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Projected capital costs for an EHR for public health services in Ireland, spread over the period 2016 to 2022, amount to €467 million, while the revenue costs over a longer period, up to 2026, are estimated at €408 million.
The costs are contained in the HSE’s business case for the EHR, which is due to be published on the eHealth Ireland website shortly.
Commenting on the costs, Mr Richard Corbridge, HSE Chief Information Officer, said: “When we consider though the recent launch of an EHR for just one large hospital in the NHS has a cost set at around £60 million then we can start to see the value to taking a countrywide approach.”
Mr Corbridge pointed out that the EHR business case has been created in such a way as to provide commercial protection to the healthcare system, so the HSE will only pay for systems once implemented and they will only be implemented when the health system is ready to do so. He said this approach is “a huge lesson learnt” from a number of other countries that have tried to roll out EHR systems.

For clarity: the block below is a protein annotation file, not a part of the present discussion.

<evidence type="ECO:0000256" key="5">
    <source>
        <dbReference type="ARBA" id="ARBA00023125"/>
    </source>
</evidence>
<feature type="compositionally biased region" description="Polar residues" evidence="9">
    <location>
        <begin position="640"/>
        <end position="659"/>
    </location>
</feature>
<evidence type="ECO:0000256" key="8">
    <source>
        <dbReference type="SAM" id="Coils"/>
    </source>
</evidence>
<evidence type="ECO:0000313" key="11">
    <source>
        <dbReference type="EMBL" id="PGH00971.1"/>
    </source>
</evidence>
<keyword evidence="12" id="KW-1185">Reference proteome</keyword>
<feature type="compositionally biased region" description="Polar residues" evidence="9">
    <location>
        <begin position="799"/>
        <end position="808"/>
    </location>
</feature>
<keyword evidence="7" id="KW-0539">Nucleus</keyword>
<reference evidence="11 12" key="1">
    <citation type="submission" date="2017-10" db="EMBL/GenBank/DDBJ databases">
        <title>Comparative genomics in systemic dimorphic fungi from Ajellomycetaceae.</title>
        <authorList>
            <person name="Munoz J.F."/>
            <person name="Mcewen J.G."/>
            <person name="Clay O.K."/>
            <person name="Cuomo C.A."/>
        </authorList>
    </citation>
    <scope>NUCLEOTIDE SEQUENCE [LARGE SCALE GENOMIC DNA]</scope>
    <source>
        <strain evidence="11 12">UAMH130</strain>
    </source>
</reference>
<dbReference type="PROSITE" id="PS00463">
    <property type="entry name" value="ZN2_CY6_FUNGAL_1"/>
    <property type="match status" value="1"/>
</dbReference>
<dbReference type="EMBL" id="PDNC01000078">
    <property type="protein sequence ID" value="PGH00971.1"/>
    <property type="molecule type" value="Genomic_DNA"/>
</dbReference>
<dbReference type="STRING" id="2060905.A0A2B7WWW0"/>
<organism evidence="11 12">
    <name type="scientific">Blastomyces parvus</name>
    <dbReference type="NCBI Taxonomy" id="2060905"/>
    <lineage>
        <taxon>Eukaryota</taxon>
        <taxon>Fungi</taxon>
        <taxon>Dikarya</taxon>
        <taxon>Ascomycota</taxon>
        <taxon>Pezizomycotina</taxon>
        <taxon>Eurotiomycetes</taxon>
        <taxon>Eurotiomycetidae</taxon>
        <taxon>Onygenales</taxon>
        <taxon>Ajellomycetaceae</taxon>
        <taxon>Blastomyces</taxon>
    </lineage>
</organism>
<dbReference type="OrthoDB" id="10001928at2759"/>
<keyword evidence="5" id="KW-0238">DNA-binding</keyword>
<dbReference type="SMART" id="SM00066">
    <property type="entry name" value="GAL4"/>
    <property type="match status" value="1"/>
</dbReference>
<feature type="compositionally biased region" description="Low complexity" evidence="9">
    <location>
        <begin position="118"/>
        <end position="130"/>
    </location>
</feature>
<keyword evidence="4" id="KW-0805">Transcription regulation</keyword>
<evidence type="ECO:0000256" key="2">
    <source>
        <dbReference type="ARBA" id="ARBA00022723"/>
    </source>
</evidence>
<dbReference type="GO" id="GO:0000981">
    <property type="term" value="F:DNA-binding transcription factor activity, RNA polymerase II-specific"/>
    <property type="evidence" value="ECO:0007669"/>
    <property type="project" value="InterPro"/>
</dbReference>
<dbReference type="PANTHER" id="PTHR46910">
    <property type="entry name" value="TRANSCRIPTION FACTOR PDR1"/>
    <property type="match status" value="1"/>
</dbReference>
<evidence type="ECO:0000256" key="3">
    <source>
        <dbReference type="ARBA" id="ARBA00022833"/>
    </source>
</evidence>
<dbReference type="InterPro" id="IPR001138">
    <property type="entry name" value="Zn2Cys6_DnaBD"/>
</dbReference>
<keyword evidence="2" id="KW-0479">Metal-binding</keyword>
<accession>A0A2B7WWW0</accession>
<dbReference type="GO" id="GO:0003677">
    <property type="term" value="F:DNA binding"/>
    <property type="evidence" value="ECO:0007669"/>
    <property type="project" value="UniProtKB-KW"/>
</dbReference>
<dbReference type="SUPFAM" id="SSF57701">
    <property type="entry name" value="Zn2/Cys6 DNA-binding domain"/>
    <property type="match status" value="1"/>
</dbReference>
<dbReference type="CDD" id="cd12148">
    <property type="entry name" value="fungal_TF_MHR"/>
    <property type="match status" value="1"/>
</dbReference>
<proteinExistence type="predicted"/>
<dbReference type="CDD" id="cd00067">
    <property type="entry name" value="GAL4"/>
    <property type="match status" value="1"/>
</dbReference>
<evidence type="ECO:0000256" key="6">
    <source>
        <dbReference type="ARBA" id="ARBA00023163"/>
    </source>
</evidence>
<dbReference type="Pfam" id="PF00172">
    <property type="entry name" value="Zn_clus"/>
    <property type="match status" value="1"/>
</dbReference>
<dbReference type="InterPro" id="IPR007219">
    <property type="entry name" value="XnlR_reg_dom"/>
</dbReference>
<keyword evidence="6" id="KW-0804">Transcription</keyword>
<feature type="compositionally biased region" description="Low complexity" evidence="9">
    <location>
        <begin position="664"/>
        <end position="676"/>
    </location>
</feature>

The EHR is currently being piloted through three different HSE “Lighthouse’ projects, in both the hospital and community setting. An EHR for all women and babies in maternity services in Ireland (the Maternal and Newborn Clinical Management System) is being rolled out on a phased basis this year.
A public consultation process for the EHR ran until the end of January. Initial findings show that the vast majority of respondents feel the EHR will create a positive change in how they interact with the healthcare system (88 per cent), while 93 per cent answered that they understood what the EHR is. Almost two thirds (66 per cent) of respondents said that hospitals should be the first focus of implementing the EHR, followed by community healthcare. With regards to access, 67 per cent said they would give consent to all healthcare professionals, while 30.7 per cent said they would prefer consent to be given with every access of their EHR.